The talented cast certainly elevates The Notebook's romantic drudgery. McAdams takes a departure from all the Mean Girls she's played lately (including The Hot Chick) and easily wins you over as the spirited young Allie while the usually intense Gosling also tackles something lighter so to speak than his previous darker roles such as his Jewish-turned-American Nazi leader in The Believer. While infusing a certain sense of brooding and melancholy into Noah especially in the years he spends pining for Allie Gosling manages to exude Noah's genuine warmth and sensitivity as well. And between the two of them real sparks fly as the actors paint a fresh and inviting picture of young love that stands the test of time. Marsden is completely wasted however as Allie's fiancé Lon a upstanding Southern gentleman Allie's parents expect her to marry who offers little as to why Allie should stay with him. As the older contingency veterans Garner and Rowlands who take the sappiest material and turn it into something meaningful inspire some truly heart-ripping moments as the aging couple holding onto their love as tight as they can. In the supporting cast Joan Allen has some shining moments as Allie's uptight mother with a secret of her own.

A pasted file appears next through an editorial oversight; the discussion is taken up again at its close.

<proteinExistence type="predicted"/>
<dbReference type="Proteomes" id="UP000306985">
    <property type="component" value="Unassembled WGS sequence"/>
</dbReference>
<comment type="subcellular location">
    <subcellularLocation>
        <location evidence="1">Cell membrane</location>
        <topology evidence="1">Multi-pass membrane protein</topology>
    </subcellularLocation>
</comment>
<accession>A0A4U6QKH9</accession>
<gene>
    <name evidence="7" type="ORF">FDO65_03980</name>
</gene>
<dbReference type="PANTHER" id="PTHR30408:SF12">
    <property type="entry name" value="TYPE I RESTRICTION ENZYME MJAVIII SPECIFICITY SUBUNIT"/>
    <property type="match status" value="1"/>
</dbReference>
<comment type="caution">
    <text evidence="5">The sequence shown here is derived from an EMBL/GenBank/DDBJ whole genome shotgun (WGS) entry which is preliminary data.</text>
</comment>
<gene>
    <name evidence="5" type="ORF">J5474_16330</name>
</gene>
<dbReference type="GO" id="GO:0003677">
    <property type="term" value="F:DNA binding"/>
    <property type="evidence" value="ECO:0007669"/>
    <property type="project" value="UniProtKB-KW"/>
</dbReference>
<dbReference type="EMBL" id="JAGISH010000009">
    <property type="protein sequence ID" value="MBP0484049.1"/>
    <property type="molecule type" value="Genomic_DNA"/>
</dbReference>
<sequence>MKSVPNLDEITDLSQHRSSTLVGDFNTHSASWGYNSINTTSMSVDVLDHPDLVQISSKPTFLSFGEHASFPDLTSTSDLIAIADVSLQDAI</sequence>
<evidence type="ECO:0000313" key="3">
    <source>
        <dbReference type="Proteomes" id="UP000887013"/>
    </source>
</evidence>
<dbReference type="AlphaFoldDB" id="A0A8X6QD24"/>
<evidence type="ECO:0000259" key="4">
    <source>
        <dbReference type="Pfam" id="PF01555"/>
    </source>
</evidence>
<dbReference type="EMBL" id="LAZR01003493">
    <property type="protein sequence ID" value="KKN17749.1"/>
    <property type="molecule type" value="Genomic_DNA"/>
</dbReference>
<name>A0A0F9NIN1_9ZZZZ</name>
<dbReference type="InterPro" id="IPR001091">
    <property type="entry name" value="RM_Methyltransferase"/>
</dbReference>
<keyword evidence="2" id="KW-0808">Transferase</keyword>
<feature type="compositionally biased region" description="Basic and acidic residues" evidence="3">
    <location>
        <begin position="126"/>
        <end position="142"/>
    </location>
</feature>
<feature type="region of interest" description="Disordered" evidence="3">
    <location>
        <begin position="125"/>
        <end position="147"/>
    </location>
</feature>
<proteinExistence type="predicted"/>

In bringing the popular novel about enduring love to life director Nick Cassavetes (Unhook the Stars) may have used his own experiences having seen his parents--the late John Cassavetes and his lady love and muse Gena Rowlands--play out their own real-life love affair. Cassavettes gets to the heart of the material right away and permeates the screen with the beautiful surroundings of South Carolina where The Notebook was filmed. We glide through lush moss-filled swamps and sleepy Southern towns marvel at languid shots of the South Carolina coastline. It's very clear Cassavetes has a way with actors much like his father did gently coaxing realistic performances from his young somewhat untested leads while allowing old guards like Garner and Rowlands to simply work their magic (imagine telling your Oscar-nominated mother how to act. Right). The problem is the story itself which not only offers nothing new to the romance genre but also isn't very compelling. There are no great tragedies (save perhaps for the whole dementia thing) no real villainous presence to keep the lovers apart no peril at all. It's boy-meets-girl boy-loses-girl boy-wins-girl-back--ho-hum. Where's the sudsy soap opera when you need it?